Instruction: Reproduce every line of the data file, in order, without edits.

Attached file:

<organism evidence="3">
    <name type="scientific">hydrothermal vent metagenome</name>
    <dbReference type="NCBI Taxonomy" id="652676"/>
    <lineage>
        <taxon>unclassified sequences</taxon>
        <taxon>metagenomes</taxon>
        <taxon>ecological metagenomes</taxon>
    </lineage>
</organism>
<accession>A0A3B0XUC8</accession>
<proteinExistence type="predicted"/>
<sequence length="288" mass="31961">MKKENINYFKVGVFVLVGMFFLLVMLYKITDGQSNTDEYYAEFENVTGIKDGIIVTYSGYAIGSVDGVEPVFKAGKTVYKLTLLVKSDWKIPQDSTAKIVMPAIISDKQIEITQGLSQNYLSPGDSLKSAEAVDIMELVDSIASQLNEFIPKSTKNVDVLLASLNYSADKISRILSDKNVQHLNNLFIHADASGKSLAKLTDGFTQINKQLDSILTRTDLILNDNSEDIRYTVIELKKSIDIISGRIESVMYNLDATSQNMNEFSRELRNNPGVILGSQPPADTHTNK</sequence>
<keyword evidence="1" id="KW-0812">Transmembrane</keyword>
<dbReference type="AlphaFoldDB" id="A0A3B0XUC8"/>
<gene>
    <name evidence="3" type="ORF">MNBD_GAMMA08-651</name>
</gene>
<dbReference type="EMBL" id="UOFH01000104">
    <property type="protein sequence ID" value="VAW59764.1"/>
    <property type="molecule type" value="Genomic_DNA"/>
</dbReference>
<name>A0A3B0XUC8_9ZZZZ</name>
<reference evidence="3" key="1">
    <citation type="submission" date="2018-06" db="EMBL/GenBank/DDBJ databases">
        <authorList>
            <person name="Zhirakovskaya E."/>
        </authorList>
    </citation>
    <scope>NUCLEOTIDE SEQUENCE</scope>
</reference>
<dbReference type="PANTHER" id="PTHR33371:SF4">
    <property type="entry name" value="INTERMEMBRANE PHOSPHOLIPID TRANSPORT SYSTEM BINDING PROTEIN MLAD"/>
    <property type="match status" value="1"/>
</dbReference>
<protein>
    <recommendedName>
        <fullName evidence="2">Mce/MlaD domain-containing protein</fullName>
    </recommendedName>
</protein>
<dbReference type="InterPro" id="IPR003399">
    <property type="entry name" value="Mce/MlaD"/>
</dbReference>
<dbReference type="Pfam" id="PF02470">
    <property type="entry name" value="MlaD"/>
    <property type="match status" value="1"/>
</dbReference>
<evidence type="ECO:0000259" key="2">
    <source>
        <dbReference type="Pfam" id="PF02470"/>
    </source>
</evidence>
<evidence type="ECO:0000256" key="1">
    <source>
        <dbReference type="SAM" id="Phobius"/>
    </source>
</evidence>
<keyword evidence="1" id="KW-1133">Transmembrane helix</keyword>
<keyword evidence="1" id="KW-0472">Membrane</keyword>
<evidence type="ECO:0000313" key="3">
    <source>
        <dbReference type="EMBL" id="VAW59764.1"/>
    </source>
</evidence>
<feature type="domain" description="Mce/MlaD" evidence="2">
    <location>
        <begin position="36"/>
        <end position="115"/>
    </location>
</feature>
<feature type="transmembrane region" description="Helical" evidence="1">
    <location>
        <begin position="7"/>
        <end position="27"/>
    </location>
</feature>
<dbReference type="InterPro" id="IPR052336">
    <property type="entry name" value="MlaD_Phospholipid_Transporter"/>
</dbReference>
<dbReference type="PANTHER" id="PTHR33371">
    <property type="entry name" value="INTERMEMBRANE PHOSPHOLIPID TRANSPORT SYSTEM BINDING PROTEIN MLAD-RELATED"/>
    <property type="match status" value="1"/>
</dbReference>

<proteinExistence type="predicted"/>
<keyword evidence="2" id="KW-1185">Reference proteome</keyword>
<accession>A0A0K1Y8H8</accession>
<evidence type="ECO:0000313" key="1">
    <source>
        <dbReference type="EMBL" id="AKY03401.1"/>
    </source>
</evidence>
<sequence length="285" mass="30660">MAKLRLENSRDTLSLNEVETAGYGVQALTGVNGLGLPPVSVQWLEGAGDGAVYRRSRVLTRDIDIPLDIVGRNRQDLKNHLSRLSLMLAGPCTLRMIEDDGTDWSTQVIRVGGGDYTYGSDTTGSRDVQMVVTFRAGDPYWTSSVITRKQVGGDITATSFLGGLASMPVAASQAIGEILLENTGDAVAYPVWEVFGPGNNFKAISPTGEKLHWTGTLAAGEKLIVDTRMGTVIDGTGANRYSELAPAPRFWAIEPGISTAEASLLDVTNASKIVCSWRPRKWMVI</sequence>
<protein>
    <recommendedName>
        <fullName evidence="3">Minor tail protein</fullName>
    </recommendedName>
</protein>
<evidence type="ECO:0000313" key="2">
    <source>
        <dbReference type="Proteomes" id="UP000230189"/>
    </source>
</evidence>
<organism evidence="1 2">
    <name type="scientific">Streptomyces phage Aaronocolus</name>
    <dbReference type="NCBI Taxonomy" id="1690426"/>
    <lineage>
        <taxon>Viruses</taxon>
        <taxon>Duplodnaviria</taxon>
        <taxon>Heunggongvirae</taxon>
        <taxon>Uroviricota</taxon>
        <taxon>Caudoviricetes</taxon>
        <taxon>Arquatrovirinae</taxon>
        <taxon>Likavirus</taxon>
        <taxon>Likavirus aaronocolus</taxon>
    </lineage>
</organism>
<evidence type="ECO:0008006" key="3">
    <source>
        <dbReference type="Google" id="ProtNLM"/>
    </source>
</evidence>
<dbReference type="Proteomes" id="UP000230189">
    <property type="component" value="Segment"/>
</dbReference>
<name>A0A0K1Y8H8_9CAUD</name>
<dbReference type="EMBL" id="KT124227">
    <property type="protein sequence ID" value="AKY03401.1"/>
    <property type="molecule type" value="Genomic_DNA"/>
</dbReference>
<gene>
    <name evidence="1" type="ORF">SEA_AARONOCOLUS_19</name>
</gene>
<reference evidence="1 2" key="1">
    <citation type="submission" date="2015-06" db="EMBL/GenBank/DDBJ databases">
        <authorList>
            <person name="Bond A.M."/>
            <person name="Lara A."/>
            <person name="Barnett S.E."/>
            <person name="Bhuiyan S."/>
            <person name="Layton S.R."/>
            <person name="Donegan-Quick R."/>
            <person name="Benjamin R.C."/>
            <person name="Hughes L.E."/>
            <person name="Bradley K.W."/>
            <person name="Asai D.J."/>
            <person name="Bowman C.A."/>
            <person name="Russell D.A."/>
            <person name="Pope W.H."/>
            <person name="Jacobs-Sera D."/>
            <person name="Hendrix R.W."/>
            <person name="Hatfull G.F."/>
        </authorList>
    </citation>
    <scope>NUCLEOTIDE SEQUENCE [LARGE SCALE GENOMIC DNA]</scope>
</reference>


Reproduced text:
<organism evidence="3">
    <name type="scientific">hydrothermal vent metagenome</name>
    <dbReference type="NCBI Taxonomy" id="652676"/>
    <lineage>
        <taxon>unclassified sequences</taxon>
        <taxon>metagenomes</taxon>
        <taxon>ecological metagenomes</taxon>
    </lineage>
</organism>
<accession>A0A3B0XUC8</accession>
<proteinExistence type="predicted"/>
<sequence length="288" mass="31961">MKKENINYFKVGVFVLVGMFFLLVMLYKITDGQSNTDEYYAEFENVTGIKDGIIVTYSGYAIGSVDGVEPVFKAGKTVYKLTLLVKSDWKIPQDSTAKIVMPAIISDKQIEITQGLSQNYLSPGDSLKSAEAVDIMELVDSIASQLNEFIPKSTKNVDVLLASLNYSADKISRILSDKNVQHLNNLFIHADASGKSLAKLTDGFTQINKQLDSILTRTDLILNDNSEDIRYTVIELKKSIDIISGRIESVMYNLDATSQNMNEFSRELRNNPGVILGSQPPADTHTNK</sequence>
<keyword evidence="1" id="KW-0812">Transmembrane</keyword>
<dbReference type="AlphaFoldDB" id="A0A3B0XUC8"/>
<gene>
    <name evidence="3" type="ORF">MNBD_GAMMA08-651</name>
</gene>
<dbReference type="EMBL" id="UOFH01000104">
    <property type="protein sequence ID" value="VAW59764.1"/>
    <property type="molecule type" value="Genomic_DNA"/>
</dbReference>
<name>A0A3B0XUC8_9ZZZZ</name>
<reference evidence="3" key="1">
    <citation type="submission" date="2018-06" db="EMBL/GenBank/DDBJ databases">
        <authorList>
            <person name="Zhirakovskaya E."/>
        </authorList>
    </citation>
    <scope>NUCLEOTIDE SEQUENCE</scope>
</reference>
<dbReference type="PANTHER" id="PTHR33371:SF4">
    <property type="entry name" value="INTERMEMBRANE PHOSPHOLIPID TRANSPORT SYSTEM BINDING PROTEIN MLAD"/>
    <property type="match status" value="1"/>
</dbReference>
<protein>
    <recommendedName>
        <fullName evidence="2">Mce/MlaD domain-containing protein</fullName>
    </recommendedName>
</protein>
<dbReference type="InterPro" id="IPR003399">
    <property type="entry name" value="Mce/MlaD"/>
</dbReference>
<dbReference type="Pfam" id="PF02470">
    <property type="entry name" value="MlaD"/>
    <property type="match status" value="1"/>
</dbReference>
<evidence type="ECO:0000259" key="2">
    <source>
        <dbReference type="Pfam" id="PF02470"/>
    </source>
</evidence>
<evidence type="ECO:0000256" key="1">
    <source>
        <dbReference type="SAM" id="Phobius"/>
    </source>
</evidence>
<keyword evidence="1" id="KW-1133">Transmembrane helix</keyword>
<keyword evidence="1" id="KW-0472">Membrane</keyword>
<evidence type="ECO:0000313" key="3">
    <source>
        <dbReference type="EMBL" id="VAW59764.1"/>
    </source>
</evidence>
<feature type="domain" description="Mce/MlaD" evidence="2">
    <location>
        <begin position="36"/>
        <end position="115"/>
    </location>
</feature>
<feature type="transmembrane region" description="Helical" evidence="1">
    <location>
        <begin position="7"/>
        <end position="27"/>
    </location>
</feature>
<dbReference type="InterPro" id="IPR052336">
    <property type="entry name" value="MlaD_Phospholipid_Transporter"/>
</dbReference>
<dbReference type="PANTHER" id="PTHR33371">
    <property type="entry name" value="INTERMEMBRANE PHOSPHOLIPID TRANSPORT SYSTEM BINDING PROTEIN MLAD-RELATED"/>
    <property type="match status" value="1"/>
</dbReference>

<proteinExistence type="predicted"/>
<keyword evidence="2" id="KW-1185">Reference proteome</keyword>
<accession>A0A0K1Y8H8</accession>
<evidence type="ECO:0000313" key="1">
    <source>
        <dbReference type="EMBL" id="AKY03401.1"/>
    </source>
</evidence>
<sequence length="285" mass="30660">MAKLRLENSRDTLSLNEVETAGYGVQALTGVNGLGLPPVSVQWLEGAGDGAVYRRSRVLTRDIDIPLDIVGRNRQDLKNHLSRLSLMLAGPCTLRMIEDDGTDWSTQVIRVGGGDYTYGSDTTGSRDVQMVVTFRAGDPYWTSSVITRKQVGGDITATSFLGGLASMPVAASQAIGEILLENTGDAVAYPVWEVFGPGNNFKAISPTGEKLHWTGTLAAGEKLIVDTRMGTVIDGTGANRYSELAPAPRFWAIEPGISTAEASLLDVTNASKIVCSWRPRKWMVI</sequence>
<protein>
    <recommendedName>
        <fullName evidence="3">Minor tail protein</fullName>
    </recommendedName>
</protein>
<evidence type="ECO:0000313" key="2">
    <source>
        <dbReference type="Proteomes" id="UP000230189"/>
    </source>
</evidence>
<organism evidence="1 2">
    <name type="scientific">Streptomyces phage Aaronocolus</name>
    <dbReference type="NCBI Taxonomy" id="1690426"/>
    <lineage>
        <taxon>Viruses</taxon>
        <taxon>Duplodnaviria</taxon>
        <taxon>Heunggongvirae</taxon>
        <taxon>Uroviricota</taxon>
        <taxon>Caudoviricetes</taxon>
        <taxon>Arquatrovirinae</taxon>
        <taxon>Likavirus</taxon>
        <taxon>Likavirus aaronocolus</taxon>
    </lineage>
</organism>
<evidence type="ECO:0008006" key="3">
    <source>
        <dbReference type="Google" id="ProtNLM"/>
    </source>
</evidence>
<dbReference type="Proteomes" id="UP000230189">
    <property type="component" value="Segment"/>
</dbReference>
<name>A0A0K1Y8H8_9CAUD</name>
<dbReference type="EMBL" id="KT124227">
    <property type="protein sequence ID" value="AKY03401.1"/>
    <property type="molecule type" value="Genomic_DNA"/>
</dbReference>
<gene>
    <name evidence="1" type="ORF">SEA_AARONOCOLUS_19</name>
</gene>
<reference evidence="1 2" key="1">
    <citation type="submission" date="2015-06" db="EMBL/GenBank/DDBJ databases">
        <authorList>
            <person name="Bond A.M."/>
            <person name="Lara A."/>
            <person name="Barnett S.E."/>
            <person name="Bhuiyan S."/>
            <person name="Layton S.R."/>
            <person name="Donegan-Quick R."/>
            <person name="Benjamin R.C."/>
            <person name="Hughes L.E."/>
            <person name="Bradley K.W."/>
            <person name="Asai D.J."/>
            <person name="Bowman C.A."/>
            <person name="Russell D.A."/>
            <person name="Pope W.H."/>
            <person name="Jacobs-Sera D."/>
            <person name="Hendrix R.W."/>
            <person name="Hatfull G.F."/>
        </authorList>
    </citation>
    <scope>NUCLEOTIDE SEQUENCE [LARGE SCALE GENOMIC DNA]</scope>
</reference>